normal thing, so making a big deal of it makes you look … a little … weird, you know? So we’d better get going, because there’s not much time!”
Once more. “Cool. Good thing I’m not the jealous type. And don’t forget that bottle of Merlot I told you to bring.”
Another. “Okay, okay. So we’ll invite him over to fix us breakfast tomorrow morning… but I have to tell you, if he doesn’t make us fresh squeezed orange juice? I’ll have to CLUB HIM.” She burst out laughing at this one. One last time: “I have a boyfriend.” “Whoa! Stop. Come here. [I lean in a little as she leans in more.] You know we’re going to have sex later on, right? Because that’s the ONLY WAY we can clear the air of all this SILLY SEXUAL TENSION you keep making, so we can GET THAT BEHIND US and get on with just getting to know each other as real friends. [Shocked but smiling broadly] Really. It’ll happen. Don’t worry … so! … you were saying you were going to select a nice Pinot Noir to bring to my place, wasn’t it?”
There was some minor interruption, so she dealt with that but then came back immediately to the discussion.
“Wow. [Long pause.] I had no idea. That was really effective. Really, really effective. I just had no idea. That was good.”
I could have added one more but it just didn’t seem to fit into the quick positive vibe we’d established, and that would have been to say something like, “Wow, you have a boyfriend! How cool! I’m glad you met someone who can meet all your needs, and is the 100% perfect man for you, with no reservations of your lifelong commitment to him.
When are you getting married?” The problem with this is that it is more of a neg than dealing with the
boyfriend thing and so has limited use. Also it doesn’t naturally lead into anything unless you forcefully shift the discussion into something like the “Television Pattern” which I like to use.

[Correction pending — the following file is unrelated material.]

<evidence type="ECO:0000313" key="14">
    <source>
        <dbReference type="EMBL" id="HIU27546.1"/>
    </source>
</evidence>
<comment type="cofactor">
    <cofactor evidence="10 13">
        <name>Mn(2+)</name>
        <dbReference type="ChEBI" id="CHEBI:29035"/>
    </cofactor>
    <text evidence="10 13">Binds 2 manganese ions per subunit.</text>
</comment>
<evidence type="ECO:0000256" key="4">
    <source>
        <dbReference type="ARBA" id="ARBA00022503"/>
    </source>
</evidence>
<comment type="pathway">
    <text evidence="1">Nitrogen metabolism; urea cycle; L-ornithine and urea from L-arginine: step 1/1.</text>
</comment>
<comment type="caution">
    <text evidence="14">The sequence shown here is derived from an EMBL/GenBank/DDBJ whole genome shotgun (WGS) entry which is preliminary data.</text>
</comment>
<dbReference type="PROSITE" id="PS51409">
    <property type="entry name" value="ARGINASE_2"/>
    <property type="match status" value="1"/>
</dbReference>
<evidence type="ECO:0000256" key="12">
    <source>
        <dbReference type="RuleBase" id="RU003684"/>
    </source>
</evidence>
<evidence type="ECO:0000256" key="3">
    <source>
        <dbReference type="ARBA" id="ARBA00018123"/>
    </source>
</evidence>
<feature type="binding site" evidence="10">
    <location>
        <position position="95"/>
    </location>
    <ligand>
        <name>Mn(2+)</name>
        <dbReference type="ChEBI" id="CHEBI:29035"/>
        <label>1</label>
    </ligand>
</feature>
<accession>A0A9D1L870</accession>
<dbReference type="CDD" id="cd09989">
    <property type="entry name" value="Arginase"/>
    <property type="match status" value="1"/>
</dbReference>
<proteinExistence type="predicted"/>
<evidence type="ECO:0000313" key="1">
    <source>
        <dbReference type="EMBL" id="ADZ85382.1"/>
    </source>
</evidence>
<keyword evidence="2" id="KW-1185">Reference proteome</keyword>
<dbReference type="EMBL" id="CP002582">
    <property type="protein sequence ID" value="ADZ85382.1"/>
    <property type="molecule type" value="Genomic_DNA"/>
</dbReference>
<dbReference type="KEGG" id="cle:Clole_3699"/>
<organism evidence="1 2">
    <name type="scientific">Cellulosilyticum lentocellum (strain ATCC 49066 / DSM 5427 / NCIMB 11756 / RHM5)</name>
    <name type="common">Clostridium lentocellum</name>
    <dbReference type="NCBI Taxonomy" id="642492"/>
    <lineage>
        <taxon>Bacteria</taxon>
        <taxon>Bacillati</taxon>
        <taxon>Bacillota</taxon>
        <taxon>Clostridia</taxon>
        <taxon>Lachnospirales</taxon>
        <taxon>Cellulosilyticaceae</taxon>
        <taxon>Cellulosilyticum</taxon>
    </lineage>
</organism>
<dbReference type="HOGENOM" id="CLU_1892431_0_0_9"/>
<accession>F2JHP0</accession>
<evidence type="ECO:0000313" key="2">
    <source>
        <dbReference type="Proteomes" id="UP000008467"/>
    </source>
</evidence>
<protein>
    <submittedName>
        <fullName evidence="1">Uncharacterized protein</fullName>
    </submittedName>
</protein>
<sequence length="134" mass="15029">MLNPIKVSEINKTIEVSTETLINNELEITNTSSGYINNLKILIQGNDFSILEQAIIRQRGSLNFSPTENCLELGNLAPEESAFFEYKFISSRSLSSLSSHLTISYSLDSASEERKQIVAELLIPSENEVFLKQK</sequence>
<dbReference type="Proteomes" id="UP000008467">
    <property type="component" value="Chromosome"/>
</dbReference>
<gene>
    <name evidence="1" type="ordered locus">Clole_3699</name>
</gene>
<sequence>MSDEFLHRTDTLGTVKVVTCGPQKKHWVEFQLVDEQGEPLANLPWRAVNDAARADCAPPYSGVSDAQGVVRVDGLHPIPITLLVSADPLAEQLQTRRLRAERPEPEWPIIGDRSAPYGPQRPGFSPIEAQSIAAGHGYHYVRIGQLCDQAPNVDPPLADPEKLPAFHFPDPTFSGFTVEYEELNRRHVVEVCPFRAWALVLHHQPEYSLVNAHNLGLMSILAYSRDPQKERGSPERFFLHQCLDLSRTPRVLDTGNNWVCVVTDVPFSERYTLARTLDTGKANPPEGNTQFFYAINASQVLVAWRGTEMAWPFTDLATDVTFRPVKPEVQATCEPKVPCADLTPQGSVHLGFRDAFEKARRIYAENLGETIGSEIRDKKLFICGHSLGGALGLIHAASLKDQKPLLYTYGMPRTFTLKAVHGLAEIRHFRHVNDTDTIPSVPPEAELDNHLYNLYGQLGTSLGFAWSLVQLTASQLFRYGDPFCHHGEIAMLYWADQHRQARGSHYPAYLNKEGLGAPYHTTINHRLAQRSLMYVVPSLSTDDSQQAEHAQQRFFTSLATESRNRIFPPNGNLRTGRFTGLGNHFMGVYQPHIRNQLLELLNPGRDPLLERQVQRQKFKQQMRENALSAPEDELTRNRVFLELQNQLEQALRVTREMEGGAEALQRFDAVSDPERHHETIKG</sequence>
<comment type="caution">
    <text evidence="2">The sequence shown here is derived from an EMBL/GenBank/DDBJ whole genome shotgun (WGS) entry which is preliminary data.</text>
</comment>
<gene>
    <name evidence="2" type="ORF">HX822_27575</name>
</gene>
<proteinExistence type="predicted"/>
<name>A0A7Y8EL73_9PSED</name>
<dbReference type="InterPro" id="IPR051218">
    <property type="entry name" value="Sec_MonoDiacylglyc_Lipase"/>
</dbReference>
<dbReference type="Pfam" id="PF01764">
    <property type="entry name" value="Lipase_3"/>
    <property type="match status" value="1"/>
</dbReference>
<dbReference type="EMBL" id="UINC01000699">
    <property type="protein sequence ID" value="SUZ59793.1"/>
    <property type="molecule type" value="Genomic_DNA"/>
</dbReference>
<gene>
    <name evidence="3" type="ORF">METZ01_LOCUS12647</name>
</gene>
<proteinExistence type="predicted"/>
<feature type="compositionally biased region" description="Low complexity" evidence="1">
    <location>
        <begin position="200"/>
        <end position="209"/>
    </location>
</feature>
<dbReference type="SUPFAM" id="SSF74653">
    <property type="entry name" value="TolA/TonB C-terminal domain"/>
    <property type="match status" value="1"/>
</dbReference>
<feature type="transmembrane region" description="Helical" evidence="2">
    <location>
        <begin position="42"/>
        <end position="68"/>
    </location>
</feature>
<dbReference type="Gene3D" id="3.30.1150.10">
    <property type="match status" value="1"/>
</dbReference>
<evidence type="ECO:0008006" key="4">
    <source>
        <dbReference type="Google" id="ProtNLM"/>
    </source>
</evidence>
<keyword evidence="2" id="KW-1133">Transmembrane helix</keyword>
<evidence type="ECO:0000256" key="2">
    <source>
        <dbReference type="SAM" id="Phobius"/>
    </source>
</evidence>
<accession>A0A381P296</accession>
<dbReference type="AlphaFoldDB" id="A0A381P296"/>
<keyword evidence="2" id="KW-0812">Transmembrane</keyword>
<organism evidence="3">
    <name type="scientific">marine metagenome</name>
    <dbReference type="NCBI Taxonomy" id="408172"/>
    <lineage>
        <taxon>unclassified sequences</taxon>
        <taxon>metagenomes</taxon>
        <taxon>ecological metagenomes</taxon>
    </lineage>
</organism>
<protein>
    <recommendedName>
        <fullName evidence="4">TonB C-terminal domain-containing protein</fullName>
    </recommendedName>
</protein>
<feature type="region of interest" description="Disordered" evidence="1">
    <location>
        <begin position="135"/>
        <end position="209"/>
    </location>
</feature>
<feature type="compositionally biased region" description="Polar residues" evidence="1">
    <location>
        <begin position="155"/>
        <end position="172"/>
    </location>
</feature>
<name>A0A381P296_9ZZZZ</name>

“I have a boyfriend” can also have a secondary meaning which you should be on the lookout for: she might be trying to say, “I have a boyfriend SO WE MUST BE DISCRETE,” where she is checking to see if she can play with you without compromising her current relationship, which she may not be ready to concede for so many reasons. Any of the earlier responses will work there also so long as you thereafter give her enough feedback that she believes you will not embarrass her either in that venue, where there might be “witnesses”, or to her boyfriend should you be the stalker-type who might call her home repeatedly.
If the boyfriend thing keeps coming back and isn’t easily dismissed, cavalierly as I hint might be
accomplished above, you might want to add a discussion about how women almost always embrace the concept of “It doesn’t count” when calculating their own loyalties to their boyfriends. For example, many women will say, “I have never cheated on my husband/boyfriend!”—but if you answer, “Really? But what about me? You’ve been fucking me for 4 years. Don’t I count?,” they will say, “That may be true, darling, but YOU DON’T COUNT.”
YOU DON’T COUNT. If they are using you for sex, and friendship, with no intention of leaving their primary male sponsor (whether it be husband or boyfriend), then they consider themselves exhibiting perfect fidelity … after the slight mathematical adjustment to leave out of the calculations those infidelities that “don’t count.” Seriously, I have discussed the concept with women—who then quickly agreed, “Oh yeah, that’s absolutely right. I have known guys that didn’t count [in my personal life], either!” The point is, if you discuss the concept of “I DON’T COUNT”, you are continuing to lay the foundation for her to accept you as her new temporary boyfriend, which will not replace or harm her current, main supporting boyfriend.
That’s all for now. Both an interesting field experiment because I had the balls to bring it up and practice driving her expectations around with it, followed by some later thinking about how I could have extended the conversational thread if circumstances had allowed.